Q&A on the FDA Request for Comment on First Amendment and Commercial Speech Issues
Relevant FDA Notices and Related Material
Suggestions for Submitting Comments
QUESTIONS AND ANSWERS ON THE FDA REQUEST FOR COMMENT ON FIRST AMENDMENT
The FDA has issued a request for comment in relationship to issues involving the First Amendment and commercial speech protections. In light of recent court decisions expanding commercial speech protections, the FDA asks how it should regulate advertising.
Essential Action is worried that the request for comment is part of an FDA agenda to scale back its regulatory authority, and to defer to an inappropriate and very high level of protection for commercial speech.
The FDA is asking for broad comments on First Amendment and commercial speech issues, and has also posed a set of nine specific questions (contained in the formal request for comment). You can comment on the broad issues, and address any, all or none of the specific questions.
Comments are due by September 13. The FDA will accept responses to comments until October 28.
You can submit comments by mail to:
Or, you can submit comments electronically, at http://www.fda.gov/dockets/ecomments and then scrolling to "02N-0209-Request for Comments on First Amendment Issues"
or, by going directly to the form.
You should tailor your comments around your areas of interest and opinion. You do not need to be an "expert" to offer comments, and you do not need to offer elaborate comments. You should feel free to borrow any or all of the ideas detailed below. If you can express them in your own words, that's best. But it is fine to copy the exact language we use.
If you submit your comments electronically, the FDA's form will unfortunately ask you to submit answers in response to the specific set of questions they have raised. If you have comments in response to any or all of their specific questions, you should include your answers in those boxes.
If you are submitting electronically and want to submit general comments, or comments on matters not directly raised by the FDA's questions, you should enter your comments in response to either question one or nine. The FDA has asked for general comments, so you should not feel reluctant to offer comments that are not directly responsive to their specific questions.
If you are submitting comments by mail, you should write your comments in letter form, presenting your arguments however seems most logical to you.
Under current U.S. Supreme Court rulings, commercial speech limitations must pass a test developed in a case called Central Hudson. The first prong of the Central Hudson test is whether the speech concerns legal activity (e.g., there is no right to advertise sale of cocaine), and is neither untruthful nor misleading. Assuming the speech concerns legal activity and is not misleading, the courts ask whether governmental restrictions on speech serve a "substantial" government interest, whether the regulations directly advance the governmental interest asserted, and "whether it is not more extensive than necessary to serve that interest."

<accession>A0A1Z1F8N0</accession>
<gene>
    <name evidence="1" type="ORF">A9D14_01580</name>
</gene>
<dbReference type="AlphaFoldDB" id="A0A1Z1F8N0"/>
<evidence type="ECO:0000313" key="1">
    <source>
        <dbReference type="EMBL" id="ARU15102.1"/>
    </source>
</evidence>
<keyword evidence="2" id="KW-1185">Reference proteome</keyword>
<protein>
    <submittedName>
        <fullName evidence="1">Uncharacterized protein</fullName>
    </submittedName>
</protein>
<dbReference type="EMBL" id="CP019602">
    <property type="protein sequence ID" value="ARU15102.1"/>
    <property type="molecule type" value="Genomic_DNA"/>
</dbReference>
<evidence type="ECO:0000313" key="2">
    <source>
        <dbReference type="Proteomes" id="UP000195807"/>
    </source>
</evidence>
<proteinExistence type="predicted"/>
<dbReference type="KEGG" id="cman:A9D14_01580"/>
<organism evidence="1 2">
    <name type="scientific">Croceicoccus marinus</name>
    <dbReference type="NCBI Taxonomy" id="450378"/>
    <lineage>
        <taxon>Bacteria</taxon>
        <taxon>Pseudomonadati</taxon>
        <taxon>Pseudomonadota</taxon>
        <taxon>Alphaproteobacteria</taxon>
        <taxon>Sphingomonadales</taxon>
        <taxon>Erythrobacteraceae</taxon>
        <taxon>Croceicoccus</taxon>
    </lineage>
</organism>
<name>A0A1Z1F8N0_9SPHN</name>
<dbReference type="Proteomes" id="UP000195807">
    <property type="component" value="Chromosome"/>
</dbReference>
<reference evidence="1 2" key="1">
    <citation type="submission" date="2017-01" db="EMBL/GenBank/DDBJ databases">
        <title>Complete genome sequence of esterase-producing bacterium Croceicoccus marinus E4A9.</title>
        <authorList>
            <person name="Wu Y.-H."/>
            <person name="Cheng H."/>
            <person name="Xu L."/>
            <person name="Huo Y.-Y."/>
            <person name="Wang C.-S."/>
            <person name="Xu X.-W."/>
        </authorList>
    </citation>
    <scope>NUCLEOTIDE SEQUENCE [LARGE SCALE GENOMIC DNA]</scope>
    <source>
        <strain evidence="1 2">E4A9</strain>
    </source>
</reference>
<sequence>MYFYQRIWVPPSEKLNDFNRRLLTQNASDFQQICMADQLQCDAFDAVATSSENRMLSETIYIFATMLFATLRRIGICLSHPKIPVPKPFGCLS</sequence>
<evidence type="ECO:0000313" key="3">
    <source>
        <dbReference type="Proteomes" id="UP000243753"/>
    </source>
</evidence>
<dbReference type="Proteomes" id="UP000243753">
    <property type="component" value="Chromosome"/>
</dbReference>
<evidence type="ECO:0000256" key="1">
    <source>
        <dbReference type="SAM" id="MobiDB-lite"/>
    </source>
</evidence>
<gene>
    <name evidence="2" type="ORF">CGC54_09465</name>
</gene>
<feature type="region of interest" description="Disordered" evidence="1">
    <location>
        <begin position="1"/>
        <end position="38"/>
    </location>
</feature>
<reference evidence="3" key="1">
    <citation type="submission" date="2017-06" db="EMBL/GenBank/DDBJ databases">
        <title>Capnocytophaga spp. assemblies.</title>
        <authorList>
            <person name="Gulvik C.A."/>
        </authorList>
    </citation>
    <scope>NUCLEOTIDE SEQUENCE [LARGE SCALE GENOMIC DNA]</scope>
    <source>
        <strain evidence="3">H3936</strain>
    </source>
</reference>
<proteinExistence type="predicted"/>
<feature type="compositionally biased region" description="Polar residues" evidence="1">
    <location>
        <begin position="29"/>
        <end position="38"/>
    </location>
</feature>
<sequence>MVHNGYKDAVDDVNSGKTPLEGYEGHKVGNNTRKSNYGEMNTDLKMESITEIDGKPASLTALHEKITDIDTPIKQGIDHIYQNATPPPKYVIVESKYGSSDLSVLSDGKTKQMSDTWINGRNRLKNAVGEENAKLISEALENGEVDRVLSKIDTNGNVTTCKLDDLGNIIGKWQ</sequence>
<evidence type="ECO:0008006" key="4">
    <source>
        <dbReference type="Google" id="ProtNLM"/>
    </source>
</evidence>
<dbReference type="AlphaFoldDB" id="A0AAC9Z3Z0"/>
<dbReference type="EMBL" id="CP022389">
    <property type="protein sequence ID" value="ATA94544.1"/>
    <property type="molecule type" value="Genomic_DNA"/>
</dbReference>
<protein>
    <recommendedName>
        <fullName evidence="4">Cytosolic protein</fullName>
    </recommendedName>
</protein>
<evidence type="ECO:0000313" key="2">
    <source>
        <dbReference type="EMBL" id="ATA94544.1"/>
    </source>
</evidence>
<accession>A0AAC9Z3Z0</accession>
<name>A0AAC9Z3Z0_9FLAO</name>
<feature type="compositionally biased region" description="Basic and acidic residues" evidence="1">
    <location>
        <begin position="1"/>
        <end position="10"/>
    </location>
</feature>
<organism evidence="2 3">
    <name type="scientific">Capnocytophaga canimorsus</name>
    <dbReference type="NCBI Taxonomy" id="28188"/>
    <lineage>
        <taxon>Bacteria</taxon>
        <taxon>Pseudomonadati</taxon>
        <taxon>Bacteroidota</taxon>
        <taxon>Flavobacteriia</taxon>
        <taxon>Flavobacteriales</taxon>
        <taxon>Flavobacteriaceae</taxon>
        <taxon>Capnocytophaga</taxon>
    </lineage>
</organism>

In recent years, including an important case decided earlier this year called Thompson v. Western States Medical Center, the Supreme Court has interpreted this test to make it increasingly difficult to defend limits on commercial speech.
For more on the recent case, click here
For more on the history of commercial speech protections, click here.
The First Amendment is the bedrock of the U.S. democratic system, because it protects the right to dissent, to organize politically, to practice religion and to express oneself -- not to advertise.
There are important public policy reasons to limit advertising in general, and in particular areas. Advertising spreads commercial values, and displaces alternatives. In addition to promoting particular products, ads buttress corporations' political power by making them seem omnipresent and an integral part of everyday life. Advertising may have particularly pernicious impacts on children, who are uniquely vulnerable to product promotions, and who may become excessively focused on materialistic desires. Some of our general views on this are here.
In specific areas -- including pharmaceuticals, tobacco, health-related claims on foods, gambling -- there may be important reasons for particularized advertising restrictions. We supply some rationales for restricting pharmaceutical and tobacco advertising here.
We also believe that Constitutional protections properly apply to people, not corporations. Commercial speech protections are effectively a constitutional guarantee unique to corporations, which do most commercial advertising.
We acknowledge that there are some educational benefits to some commercial advertising, but do not believe that these benefits should be afforded Constitutional protection, especially given the notable benefits to restricting advertising. We favor evolution of a doctrine of the public's right to know -- mandating disclosure and easy-to-understand publication of various types of public and private information -- but we do not believe commercial speech Constitutional protections do anything to further this goal.
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